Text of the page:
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Can Penn State Continue its 3-Year Hot Streak or is it Time for the Cycle Theory?

by on March 31, 2019 7:20 PM

How good was Penn State football over the past three years?

Certainly, mostly nearly great. But shy of elite.

From 2016 through 2018, the Nittany Lions had a 31-9 record, tied for eighth-best in all of major college football.

And over that same time period, Penn State beat all four of the teams it faced that were ranked in the Top 12 for victories — No. 3 Ohio State (36 wins); Wisconsin and Washington, both tied for No. 5 (32 wins); and No. 11 Appalachian State (30 wins).

Of course, the Nittany Lions went 1-2 overall against the Buckeyes from 2016-18. And overall, six of PSU’s nine losses in that time came against Big Ten East division foes.

Take away Penn State’s perfunctory 2-2 start in 2016 and their Citrus Bowl loss to Kentucky, and it marched off an impressive 29-6 streak. That .829 winning percentage would put the Nittany Lions in the hovering sub-territory of college football’s elite over the past three seasons.

Here is a breakdown of the top teams’ records — based on cumulative victories — for the 2016, 2017 and 2018 seasons, including the postseason. (Clemson, which has two national titles to one for Alabama, is listed first.)

1. Clemson — 41-3 (.932), 2016-18: 14-1, 12-2, 15-0

2. Alabama — 41-3 (.932), 14-1, 13-1, 14-1

3. Ohio State — 36-5 (.878), 11-2, 12-2, 13-1

4. Oklahoma — 35-6 (.854), 11-2, 12-2, 12-2

5. Wisconsin — 32-9 (.780), 11-3, 13-1, 8-5

    Washington — 32-9 (.780), 12-2, 10-3, 10-4

7. Georgia — 32-10 (.762), 8-5, 13-2, 11-3

8. PENN STATE — 31-9 (.775), 11-3, 11-2, 9-4

    Boise State — 31-9 (.775), 10-3, 11-3, 10-3

10. Central Florida — 30-8 (.789) 6-7, 12-0, 12-1

11. Appalachian State — 30-9 (.769), 10-3, 9-4, 11-2

12. Army — 29-10 (.743), 8-5, 10-3, 11-2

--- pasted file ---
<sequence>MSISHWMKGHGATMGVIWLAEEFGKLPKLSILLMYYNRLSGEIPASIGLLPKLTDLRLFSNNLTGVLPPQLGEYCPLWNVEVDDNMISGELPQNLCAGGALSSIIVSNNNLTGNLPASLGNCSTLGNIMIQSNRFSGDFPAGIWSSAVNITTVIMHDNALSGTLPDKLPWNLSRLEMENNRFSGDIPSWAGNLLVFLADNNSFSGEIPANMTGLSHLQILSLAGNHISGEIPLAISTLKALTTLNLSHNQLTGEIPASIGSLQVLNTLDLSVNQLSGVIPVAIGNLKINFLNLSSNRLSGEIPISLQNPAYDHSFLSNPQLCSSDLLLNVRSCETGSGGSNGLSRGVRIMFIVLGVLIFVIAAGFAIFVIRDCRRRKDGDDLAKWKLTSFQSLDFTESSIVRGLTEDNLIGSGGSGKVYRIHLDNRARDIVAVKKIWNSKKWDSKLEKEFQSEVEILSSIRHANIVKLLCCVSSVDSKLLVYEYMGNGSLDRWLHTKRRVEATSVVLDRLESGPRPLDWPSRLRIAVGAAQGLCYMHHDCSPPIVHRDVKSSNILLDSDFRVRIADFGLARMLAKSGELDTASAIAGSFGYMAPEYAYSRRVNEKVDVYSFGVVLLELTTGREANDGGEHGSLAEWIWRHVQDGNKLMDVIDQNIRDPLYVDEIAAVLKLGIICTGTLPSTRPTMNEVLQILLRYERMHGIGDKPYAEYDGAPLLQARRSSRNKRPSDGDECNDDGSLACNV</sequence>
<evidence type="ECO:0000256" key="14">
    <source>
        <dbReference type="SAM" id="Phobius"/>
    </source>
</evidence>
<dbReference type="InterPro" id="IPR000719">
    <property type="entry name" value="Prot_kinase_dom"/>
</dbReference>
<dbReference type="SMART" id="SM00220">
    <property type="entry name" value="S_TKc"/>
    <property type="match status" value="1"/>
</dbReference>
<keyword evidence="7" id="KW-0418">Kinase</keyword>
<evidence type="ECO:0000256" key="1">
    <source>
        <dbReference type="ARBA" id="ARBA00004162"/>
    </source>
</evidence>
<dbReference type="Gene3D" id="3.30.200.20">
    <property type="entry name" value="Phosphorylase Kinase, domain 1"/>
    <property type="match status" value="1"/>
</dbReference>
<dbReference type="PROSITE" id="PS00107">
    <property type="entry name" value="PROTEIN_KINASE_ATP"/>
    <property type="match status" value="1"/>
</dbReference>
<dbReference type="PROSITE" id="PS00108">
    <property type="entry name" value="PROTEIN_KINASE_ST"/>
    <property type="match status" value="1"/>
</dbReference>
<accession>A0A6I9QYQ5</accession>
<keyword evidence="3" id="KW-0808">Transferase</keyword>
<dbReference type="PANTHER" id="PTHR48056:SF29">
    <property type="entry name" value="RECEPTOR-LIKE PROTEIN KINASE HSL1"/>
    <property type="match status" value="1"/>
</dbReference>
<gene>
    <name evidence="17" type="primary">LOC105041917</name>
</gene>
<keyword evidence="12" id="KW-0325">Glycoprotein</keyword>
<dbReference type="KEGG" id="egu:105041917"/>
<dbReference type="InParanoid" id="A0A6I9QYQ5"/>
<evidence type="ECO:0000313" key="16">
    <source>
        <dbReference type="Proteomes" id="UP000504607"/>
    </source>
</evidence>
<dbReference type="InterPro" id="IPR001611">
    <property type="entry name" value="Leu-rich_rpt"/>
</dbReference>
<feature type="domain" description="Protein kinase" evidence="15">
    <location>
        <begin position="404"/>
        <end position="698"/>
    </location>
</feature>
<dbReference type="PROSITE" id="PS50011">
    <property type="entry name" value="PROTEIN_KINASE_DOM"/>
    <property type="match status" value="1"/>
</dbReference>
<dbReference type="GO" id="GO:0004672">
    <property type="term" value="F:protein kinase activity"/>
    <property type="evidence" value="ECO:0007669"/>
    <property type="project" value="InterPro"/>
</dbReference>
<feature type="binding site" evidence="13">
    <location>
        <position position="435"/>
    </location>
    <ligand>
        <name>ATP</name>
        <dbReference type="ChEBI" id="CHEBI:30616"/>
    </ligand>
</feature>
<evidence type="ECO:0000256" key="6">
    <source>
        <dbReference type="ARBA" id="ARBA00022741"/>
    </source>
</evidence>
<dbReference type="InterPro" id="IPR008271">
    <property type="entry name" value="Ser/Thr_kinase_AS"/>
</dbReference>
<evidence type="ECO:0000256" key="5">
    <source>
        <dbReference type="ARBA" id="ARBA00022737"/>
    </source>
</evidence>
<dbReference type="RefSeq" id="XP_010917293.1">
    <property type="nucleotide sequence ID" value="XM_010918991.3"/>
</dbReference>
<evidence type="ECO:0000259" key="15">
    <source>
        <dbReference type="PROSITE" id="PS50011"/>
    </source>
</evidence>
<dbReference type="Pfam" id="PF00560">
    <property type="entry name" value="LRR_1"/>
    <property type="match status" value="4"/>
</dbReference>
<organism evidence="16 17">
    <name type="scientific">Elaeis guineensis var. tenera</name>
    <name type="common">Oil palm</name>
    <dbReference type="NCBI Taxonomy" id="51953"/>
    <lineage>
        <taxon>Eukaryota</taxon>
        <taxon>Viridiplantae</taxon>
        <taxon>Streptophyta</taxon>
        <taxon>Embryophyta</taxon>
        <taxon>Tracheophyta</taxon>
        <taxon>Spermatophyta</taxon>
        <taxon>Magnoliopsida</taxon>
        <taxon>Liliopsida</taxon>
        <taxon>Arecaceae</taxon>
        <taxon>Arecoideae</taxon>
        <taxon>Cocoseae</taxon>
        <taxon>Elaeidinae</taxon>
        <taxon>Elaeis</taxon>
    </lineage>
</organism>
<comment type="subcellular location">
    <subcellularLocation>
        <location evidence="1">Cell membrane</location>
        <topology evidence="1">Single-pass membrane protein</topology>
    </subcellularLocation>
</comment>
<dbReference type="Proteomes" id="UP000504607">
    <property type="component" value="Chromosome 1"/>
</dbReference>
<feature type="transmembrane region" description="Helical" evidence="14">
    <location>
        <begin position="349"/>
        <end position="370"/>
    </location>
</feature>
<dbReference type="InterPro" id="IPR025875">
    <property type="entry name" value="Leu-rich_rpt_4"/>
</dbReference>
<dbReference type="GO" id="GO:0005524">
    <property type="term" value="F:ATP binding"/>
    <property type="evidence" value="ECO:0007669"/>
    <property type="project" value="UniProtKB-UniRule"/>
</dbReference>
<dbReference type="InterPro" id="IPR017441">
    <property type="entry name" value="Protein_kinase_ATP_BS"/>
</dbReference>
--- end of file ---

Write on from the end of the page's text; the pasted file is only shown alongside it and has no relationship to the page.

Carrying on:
Now, the question for Franklin’s Nittany Lions is, Can they continue that high-caliber hot streak?

The way the 2018 season ended (with PSU going 5-4) and the way the offseason unfolded (what with graduation, transfers and early declarations for the NFL) another season of double-digit wins may be a push.

The ’ole rebuild vs. reload question. If it is a rebuild of sorts, then perhaps it will signal the re-emergence of The Cycle Theory to Penn State.

Long-time Penn State fans remember The Cycle Theory. It was Joe Paterno’s long-term view — as a head coach, GM, director of player personnel and academic innovator — for building to a football crescendo.

And, maybe, it can be Franklin’s, too.

It was also one of Paterno’s greatest recruiting pitches, along with the promise of a solid education: Stick around for four or five years, and you’ll play for the national championship — unless Richard Nixon has a say — be ranked No. 1 and/or play on an undefeated team.

Franklin came close to that in 2016-17, with the high point being a Big Ten championship. Maybe that qualifies for an addendum for the modern-day Cycle.

Here’s what Paterno would do: He’d gradually accumulate all the pieces, and season it with older guys, vets who would run the team on and off the field. He’d pepper it with younger players, but make sure the squad had been through several battles before he took it to a war he planned on winning.

It worked. And, for decades it was true: